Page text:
Zatlers to visit Kremlin

  • 2010-07-14
  • By Kira Savchenko

President Valdis Zatlers has been invited to meet with Russian President Dmitry Medvedev in Moscow. Both sides strongly believe that the visit, which has been delayed for three years, will at last happen in a couple of months. The heads of state plan to discuss economic issues and to sign some important agreements.

Zatlers was invited to Moscow the first time in 2007, right after his election. However, the meeting with then Russian President Vladimir Putin did not take place. According to Russia’s ambassador in Latvia, Aleksandar Vishnyakov, Latvia’s judgemental position on the Georgian war was unacceptable for the Kremlin. However, unofficial sources said that Putin could not forgive Zatlers’ bold speech against Russia’s policy during the NATO summit 2007 in Bucharest. Finally, Valdis Zatlers attended Moscow on May 9, Russia’s Victory Day celebration, but no negotiations were held. The visit brought up wrangling in Latvian society and media over whether the president had to accept the invitation to attend.

The invitation from Medvedev was brought to Zatlers by the head of the Russian president’s administration, Sergey Narishkin. The date for the meeting has not been set yet, but preparation for the visit has already begun, said Edgars Rinkevics, head of President Zatlers’ Chancery.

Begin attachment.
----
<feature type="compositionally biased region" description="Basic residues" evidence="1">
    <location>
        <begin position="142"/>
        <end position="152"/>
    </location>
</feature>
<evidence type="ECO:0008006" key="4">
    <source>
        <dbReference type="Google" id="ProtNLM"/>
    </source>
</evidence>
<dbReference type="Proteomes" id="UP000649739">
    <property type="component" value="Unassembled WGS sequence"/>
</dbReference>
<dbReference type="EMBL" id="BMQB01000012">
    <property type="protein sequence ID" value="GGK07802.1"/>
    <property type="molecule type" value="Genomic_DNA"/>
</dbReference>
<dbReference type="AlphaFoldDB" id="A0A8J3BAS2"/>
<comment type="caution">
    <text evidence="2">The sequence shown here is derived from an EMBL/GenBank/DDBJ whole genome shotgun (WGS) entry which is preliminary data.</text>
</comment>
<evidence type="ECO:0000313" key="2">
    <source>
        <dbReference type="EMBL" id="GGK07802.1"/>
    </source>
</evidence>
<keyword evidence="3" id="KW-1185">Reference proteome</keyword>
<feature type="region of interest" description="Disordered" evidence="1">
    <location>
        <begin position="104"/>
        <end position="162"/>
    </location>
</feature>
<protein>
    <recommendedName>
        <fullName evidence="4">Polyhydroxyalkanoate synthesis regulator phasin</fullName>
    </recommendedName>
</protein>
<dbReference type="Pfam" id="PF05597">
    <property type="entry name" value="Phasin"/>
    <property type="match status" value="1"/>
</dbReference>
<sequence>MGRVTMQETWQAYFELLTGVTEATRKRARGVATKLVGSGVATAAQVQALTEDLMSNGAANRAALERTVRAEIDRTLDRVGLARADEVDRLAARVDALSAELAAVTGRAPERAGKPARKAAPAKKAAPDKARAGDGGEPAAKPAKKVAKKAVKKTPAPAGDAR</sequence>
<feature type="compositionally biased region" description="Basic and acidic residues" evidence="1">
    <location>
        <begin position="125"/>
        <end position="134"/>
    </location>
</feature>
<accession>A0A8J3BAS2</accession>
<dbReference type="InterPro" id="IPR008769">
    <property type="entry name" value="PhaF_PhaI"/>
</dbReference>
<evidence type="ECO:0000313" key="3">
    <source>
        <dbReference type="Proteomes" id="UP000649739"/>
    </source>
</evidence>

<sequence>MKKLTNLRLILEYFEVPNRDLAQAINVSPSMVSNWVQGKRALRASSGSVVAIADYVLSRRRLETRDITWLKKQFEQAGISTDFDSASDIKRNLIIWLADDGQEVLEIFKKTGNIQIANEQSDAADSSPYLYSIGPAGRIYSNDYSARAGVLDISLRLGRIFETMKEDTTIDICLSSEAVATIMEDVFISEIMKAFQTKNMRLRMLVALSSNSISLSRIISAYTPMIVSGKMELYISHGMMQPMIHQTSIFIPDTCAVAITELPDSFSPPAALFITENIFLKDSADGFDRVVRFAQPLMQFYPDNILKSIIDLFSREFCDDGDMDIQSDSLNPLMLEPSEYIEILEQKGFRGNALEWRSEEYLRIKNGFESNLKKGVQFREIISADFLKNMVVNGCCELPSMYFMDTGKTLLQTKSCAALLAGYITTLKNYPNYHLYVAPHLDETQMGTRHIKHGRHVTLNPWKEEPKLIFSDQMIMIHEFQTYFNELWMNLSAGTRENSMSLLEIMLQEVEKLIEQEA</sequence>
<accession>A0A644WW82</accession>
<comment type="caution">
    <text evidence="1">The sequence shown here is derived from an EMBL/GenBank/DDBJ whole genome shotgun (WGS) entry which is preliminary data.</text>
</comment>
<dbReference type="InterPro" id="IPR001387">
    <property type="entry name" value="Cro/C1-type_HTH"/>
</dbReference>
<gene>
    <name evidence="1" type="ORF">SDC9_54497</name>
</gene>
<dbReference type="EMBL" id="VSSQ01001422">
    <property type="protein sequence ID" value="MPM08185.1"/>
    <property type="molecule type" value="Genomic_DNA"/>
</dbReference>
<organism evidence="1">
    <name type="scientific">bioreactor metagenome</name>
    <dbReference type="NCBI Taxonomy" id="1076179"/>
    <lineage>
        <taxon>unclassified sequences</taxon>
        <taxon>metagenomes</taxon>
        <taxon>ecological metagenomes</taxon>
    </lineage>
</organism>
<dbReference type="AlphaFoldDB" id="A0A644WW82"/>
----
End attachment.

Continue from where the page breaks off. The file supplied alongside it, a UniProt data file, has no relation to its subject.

“A group of experts is working on the president’s timetable and visit content right now. We have a lot of issues to discuss with Russia. The date could be set when we finish.”

There are about seven to 10 conventions to sign, economic ones in particular, said Narishkin after meeting Zatlers in his Jurmala residence. “We will make sure that all documents are ready for signing when Mr. Zatlers is in Moscow. There are several agreements on combating crime, avoiding double taxation, on investment safety, etc.”

Analysts consider that this time the visit will finally happen, however Zatlers has to be extremely cautious to keep balance between pragmatism and dignity. “This invitation from the Kremlin is a result of hard work during the past two years. This meeting will be tough for Zatlers, who will have to concentrate on business and diplomatically avoid historical issues. It is not that we do not have to talk about history, but there should be reasonable limits,” said Maris Riekstins, the former Minister of Foreign Affairs.

It’s strange that during the past several years Prime Minister Vladimir Putin was able to find time for Aigars Kalvitis, the former prime minister of Latvia, to have lunch together, when, at the same time, Zatlers was not even invited to Moscow, said Andris Spruds, a political analyst.

“You always have to be very careful while negotiating with Russian officials. I am sure that Dmitry Medvedev will try to manipulate Valdis Zatlers. The thing is, we need Russia, but it is very easy to make the situation even worse. The content of the meeting has to be very [well] thought-out, otherwise it will look like the Latvian president is running to the Kremlin cheerfully on his knees,” cautioned Spruds.

The Latvian economy is the most vulnerable in the European Union, which makes us a good target for the Kremlin and especially Gazprom. The tiny Baltic state is too dependent on Russian natural gas, and the president and the government should think through any further projects with the giant enterprise, he added.